Court halts Warren Hill’s execution, voices concern about lethal injection drugs

Share: FacebookTwitterEmail

For the third time, a court has blocked the state of Georgia from executing Warren Lee Hill, a man with severe disabilities whose treating doctors now unanimously agree is ineligible for the death penalty under the Supreme Court’s 2002 decision Atkins v. Virginia.

On July 14, Fulton County Superior Court Judge Gail Tusan stayed the execution, which was scheduled for 7 p.m. the following evening. After holding a hearing on July 18, the judge issued another stay, blocking Hill’s newly scheduled execution for the following day.

As a result, Hill will not be scheduled for capitol punishment anytime in the immediate future. Hill’s lawyers also appealed to the U.S. Supreme Court, which placed Hill’s case on its conference docket for September, according to the Atlantic.

“Today, Georgia came too close to ignoring experts and crossing the line drawn by a more than decade-old Supreme Court ruling protecting people with intellectual disability in our justice system,” said Peter Berns, CEO of The Arc, in a news release. “While we breathe a sigh of relief for now, this battle is far from over for Mr. Hill and many more people with disabilities who may be at risk of unjust punishment.”

Unlike the two previous situations where courts blocked a pending execution of Hill, this stay had nothing to do with Hill’s disability.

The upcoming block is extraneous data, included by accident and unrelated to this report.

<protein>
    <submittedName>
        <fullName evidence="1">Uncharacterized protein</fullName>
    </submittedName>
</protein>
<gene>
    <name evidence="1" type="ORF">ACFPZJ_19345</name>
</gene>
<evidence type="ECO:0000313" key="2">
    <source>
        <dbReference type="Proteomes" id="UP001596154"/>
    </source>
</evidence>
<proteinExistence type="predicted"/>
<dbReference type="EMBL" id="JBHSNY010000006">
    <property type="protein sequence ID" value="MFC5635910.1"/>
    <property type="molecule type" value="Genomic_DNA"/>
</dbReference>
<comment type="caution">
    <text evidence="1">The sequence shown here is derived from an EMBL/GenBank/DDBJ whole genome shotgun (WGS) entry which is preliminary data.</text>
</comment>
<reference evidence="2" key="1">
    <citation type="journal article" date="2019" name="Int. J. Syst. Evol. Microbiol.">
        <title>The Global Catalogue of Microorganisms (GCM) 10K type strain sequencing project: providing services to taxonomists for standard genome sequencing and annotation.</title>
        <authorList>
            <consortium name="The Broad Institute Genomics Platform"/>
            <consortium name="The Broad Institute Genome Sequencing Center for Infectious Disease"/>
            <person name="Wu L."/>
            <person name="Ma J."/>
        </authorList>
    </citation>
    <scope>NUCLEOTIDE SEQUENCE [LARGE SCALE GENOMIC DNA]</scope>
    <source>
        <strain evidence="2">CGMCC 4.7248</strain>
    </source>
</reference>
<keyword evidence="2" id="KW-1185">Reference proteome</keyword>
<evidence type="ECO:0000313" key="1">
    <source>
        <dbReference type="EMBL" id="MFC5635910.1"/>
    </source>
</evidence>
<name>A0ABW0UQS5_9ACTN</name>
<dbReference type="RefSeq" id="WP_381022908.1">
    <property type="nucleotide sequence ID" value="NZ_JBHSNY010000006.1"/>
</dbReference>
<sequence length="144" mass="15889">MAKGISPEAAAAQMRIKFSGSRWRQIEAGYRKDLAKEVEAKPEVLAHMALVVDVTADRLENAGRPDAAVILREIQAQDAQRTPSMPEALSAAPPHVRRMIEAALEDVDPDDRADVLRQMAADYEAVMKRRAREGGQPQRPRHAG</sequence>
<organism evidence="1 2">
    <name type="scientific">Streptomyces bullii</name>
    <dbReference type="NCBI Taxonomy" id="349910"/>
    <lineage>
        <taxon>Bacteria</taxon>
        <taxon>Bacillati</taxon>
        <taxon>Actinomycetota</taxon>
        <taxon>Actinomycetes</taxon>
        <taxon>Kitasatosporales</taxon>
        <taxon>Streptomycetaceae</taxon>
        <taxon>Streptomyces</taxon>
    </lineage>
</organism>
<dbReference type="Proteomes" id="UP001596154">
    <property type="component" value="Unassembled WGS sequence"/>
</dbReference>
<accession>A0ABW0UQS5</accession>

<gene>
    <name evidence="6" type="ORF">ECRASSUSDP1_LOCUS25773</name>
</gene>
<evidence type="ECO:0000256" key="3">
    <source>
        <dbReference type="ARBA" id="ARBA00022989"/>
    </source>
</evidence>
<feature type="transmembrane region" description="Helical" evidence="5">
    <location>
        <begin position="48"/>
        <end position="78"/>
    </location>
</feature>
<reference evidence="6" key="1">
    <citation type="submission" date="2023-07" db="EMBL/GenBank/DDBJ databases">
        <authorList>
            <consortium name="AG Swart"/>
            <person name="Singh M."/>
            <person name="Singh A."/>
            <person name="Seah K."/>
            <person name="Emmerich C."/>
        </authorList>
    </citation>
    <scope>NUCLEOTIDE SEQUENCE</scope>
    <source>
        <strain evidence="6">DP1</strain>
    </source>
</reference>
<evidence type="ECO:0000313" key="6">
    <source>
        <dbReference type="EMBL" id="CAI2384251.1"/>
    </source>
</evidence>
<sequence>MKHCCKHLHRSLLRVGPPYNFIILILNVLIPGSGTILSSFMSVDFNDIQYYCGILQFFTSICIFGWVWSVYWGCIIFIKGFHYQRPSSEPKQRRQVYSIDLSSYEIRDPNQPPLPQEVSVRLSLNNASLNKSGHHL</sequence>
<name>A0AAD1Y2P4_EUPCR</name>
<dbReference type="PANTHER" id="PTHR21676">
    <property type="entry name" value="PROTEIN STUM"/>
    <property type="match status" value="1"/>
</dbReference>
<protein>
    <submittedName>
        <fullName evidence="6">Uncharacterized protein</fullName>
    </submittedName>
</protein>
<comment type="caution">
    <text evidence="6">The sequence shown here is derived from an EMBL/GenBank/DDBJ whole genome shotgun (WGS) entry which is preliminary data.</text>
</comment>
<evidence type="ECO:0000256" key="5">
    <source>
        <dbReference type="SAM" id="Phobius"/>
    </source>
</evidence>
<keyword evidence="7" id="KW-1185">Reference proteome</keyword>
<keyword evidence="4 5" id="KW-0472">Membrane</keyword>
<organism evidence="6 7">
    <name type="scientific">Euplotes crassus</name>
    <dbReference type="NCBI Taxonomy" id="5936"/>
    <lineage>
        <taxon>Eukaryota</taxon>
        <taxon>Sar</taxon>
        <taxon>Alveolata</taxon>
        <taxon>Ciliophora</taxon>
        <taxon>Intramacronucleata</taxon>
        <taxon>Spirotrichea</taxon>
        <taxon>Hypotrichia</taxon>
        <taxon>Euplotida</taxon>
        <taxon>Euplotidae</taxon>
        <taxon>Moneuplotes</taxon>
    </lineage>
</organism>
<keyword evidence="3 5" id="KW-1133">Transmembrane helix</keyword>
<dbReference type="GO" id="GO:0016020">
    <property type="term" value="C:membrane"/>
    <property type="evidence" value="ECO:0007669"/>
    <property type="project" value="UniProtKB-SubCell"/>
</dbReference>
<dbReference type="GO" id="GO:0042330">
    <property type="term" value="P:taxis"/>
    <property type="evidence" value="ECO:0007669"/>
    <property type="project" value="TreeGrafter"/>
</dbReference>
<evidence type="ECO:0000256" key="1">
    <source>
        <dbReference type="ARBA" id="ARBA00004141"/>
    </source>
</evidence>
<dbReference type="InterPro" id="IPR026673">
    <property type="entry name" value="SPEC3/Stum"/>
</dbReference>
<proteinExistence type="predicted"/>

As reported by the Guardian, the state of Georgia acquired supplies of the sedative pentobarbital on July 12 to execute Hill.

The highly controversial drug has received widespread scrutiny in its application in the death penalty context in recent years, prompting an international boycott of the drug, led by the European Commission.

In March, Georgia passed a law shielding the identity of pharmacists who supplied the drugs used for capitol punishment. In her ruling blocking the execution, Judge Tusan stated that law, which just went into effect May 1, blocks Hill’s access to the court to mount an appeal on the grounds that the use of the drug violations the Eighth Amendment’s prohibition on cruel and unusual punishment.

Georgia is the only nation in the country requiring that defendant’s prove a man has a mental disability “beyond a reasonable doubt” for the purposes of making him ineligible for the death penalty under the Atkins decision.

Hill has been on death row since 1990, when he killed a fellow inmate, Joseph Handspike. He was already serving a life sentence for killing his girlfriend.